Economic growth and demographic changes are driving demand for healthcare services throughout Vietnam, and not just in the two economic centers of Hanoi and Ho Chi Minh City. Public, and provincial-level hospitals funded by the governments are undergoing upgrades of their facilities and opening new departments for specialty treatment. Such developments are creating new opportunities for medical devices in Vietnam.
The country represents a potentially large healthcare and medical equipment market. According to Business Monitor International (BMI), Vietnam’s healthcare expenditure was estimated at $16.1 billion in 2017, which represented 7.5 percent of the country’s GDP. BMI forecasts that healthcare spending will grow to $22.7 billion in 2021, recording a compound annual growth rate (CAGR) of approximately 12.5% from 2017 to 2021.
Vietnam is among the highest growth markets in Asia for pharmaceutical products during 2011–2015 and the country is expected to keep the pace for the next 20 years. The overall market value of the industry in 2015 amounted to about 4.2 billion USD, and it is expected to reach 10 billion USD in 2020.
The Vietnamese government encourages the import of medical equipment because local production cannot meet demands. Imported medical equipment has low import duties and no quota restrictions. However, medical devices are subject to regulation and licensing requirements set by the Ministry of Health (MOH). Only companies with a legal business entity registered in Vietnam and that have an import license are eligible to distribute medical equipment.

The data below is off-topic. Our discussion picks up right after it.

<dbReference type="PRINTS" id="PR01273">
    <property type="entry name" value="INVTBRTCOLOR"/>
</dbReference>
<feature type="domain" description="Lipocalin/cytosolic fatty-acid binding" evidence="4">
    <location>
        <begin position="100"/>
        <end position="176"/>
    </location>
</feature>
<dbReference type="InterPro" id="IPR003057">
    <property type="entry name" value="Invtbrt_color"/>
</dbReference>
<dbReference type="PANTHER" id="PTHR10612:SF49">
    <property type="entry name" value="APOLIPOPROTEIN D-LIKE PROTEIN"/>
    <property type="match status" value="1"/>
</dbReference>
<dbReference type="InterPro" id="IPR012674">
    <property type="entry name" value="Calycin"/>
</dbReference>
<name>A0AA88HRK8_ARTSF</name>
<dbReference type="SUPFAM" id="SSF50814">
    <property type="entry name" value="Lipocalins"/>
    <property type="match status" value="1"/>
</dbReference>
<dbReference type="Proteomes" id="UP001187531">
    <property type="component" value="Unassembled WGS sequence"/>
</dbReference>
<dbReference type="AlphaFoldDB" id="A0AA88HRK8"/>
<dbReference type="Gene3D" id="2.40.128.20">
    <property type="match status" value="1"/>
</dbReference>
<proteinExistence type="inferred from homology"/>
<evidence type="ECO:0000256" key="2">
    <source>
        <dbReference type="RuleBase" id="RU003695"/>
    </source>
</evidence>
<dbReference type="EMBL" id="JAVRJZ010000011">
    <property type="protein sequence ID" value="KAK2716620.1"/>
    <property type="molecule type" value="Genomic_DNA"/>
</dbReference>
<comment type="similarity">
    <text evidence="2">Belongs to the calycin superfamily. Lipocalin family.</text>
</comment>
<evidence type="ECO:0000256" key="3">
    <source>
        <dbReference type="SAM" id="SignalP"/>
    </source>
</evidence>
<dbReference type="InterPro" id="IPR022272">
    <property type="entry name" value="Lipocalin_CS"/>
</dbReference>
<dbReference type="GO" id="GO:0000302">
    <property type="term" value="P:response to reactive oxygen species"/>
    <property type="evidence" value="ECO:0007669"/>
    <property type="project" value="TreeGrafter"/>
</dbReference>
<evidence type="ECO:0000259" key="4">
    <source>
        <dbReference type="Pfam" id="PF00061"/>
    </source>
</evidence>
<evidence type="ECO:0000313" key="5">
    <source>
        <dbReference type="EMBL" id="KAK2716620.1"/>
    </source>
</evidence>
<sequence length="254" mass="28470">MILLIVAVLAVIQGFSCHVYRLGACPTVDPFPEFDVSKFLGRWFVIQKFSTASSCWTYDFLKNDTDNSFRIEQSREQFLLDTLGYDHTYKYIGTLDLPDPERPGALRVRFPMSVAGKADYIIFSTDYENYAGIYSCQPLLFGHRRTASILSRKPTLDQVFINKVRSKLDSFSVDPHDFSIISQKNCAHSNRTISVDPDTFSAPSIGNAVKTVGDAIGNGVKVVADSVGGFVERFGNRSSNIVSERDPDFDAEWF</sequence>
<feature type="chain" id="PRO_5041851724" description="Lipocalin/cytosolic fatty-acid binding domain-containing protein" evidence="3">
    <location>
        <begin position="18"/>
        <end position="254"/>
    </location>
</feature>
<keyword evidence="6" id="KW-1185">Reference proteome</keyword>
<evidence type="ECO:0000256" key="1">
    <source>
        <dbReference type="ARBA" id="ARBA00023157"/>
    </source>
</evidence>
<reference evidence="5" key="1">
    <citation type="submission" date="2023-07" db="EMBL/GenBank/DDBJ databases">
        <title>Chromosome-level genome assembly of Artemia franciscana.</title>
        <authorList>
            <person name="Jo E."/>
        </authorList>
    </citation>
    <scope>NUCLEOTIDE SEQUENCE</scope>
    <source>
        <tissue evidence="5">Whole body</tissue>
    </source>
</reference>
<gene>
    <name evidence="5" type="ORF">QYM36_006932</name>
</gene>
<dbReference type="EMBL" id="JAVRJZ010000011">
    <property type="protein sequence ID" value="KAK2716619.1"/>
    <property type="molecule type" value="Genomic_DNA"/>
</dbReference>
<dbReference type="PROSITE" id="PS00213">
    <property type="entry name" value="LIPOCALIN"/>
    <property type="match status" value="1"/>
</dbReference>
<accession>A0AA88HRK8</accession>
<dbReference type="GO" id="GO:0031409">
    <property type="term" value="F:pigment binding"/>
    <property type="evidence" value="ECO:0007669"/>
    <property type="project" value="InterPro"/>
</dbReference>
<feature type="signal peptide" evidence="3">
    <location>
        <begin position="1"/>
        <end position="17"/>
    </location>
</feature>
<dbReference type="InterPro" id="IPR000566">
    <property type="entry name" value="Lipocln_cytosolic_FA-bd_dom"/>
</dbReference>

The demand for pharmaceutical products in Vietnam rapidly expanded as a consequence of high economic growth, rising income per capita, a higher urban population as well as aging population.
According to many reports, Vietnam is a fast-growing market for pharmaceutical products that are very attractive to foreign firms at present and in the near future. The market’s growth rate averaged 17–20% during 2010–2015, making it one of the fastest markets in the region.
The average drug expenditure per capita was 44 USD in 2015, it is estimated that drug spending per capita will double to 85 USD in 2020 and quadruple to 163 USD in 2025.
The rapid growth of pharmaceutical demand in Vietnam can be attributed to a series of economic and social trends. Among these, There are three key drivers including (i) high economic growth
and increasing personal income; (ii) rising population and rapid urbanization; and (iii) rapid aging, which all contribute to people’s higher living standards, stimulating the aggregate consumption of pharmaceutical products. On the other hand, several negative effects such as pollution, insufficient food safety or unsafe living and working conditions also exert impacts on the demand as well.
Before being sold in Vietnam, a drug must be registered to the MOH. The Ministry issues a marketing authorization, usually valid for 5 years, after which the product must be re-registered.
Vietnam’s desire to modernize the healthcare system should generate plenty of business opportunities in the upcoming years. The first area Vietnam will need to improve is the network of hospitals.
Modernizing hospitals will require heavy investment and funding that Vietnam will not be able to fulfill through traditional sources alone. It is currently estimated that every year US$1 billion is spent by over 40,000 Vietnamese patients traveling abroad for healthcare services.
In addition to new hospitals, opportunities also exist in relation to healthcare products and more specifically medical equipment and drugs. In order to improve the Vietnamese health care system, the Vietnamese government must modernize its outdated equipment and grant broader access to drugs.
Market research specialists like BMI also predict double-digit growth in the next few years for both the medical equipment and drug markets.
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- The U.S. Department of Commerce
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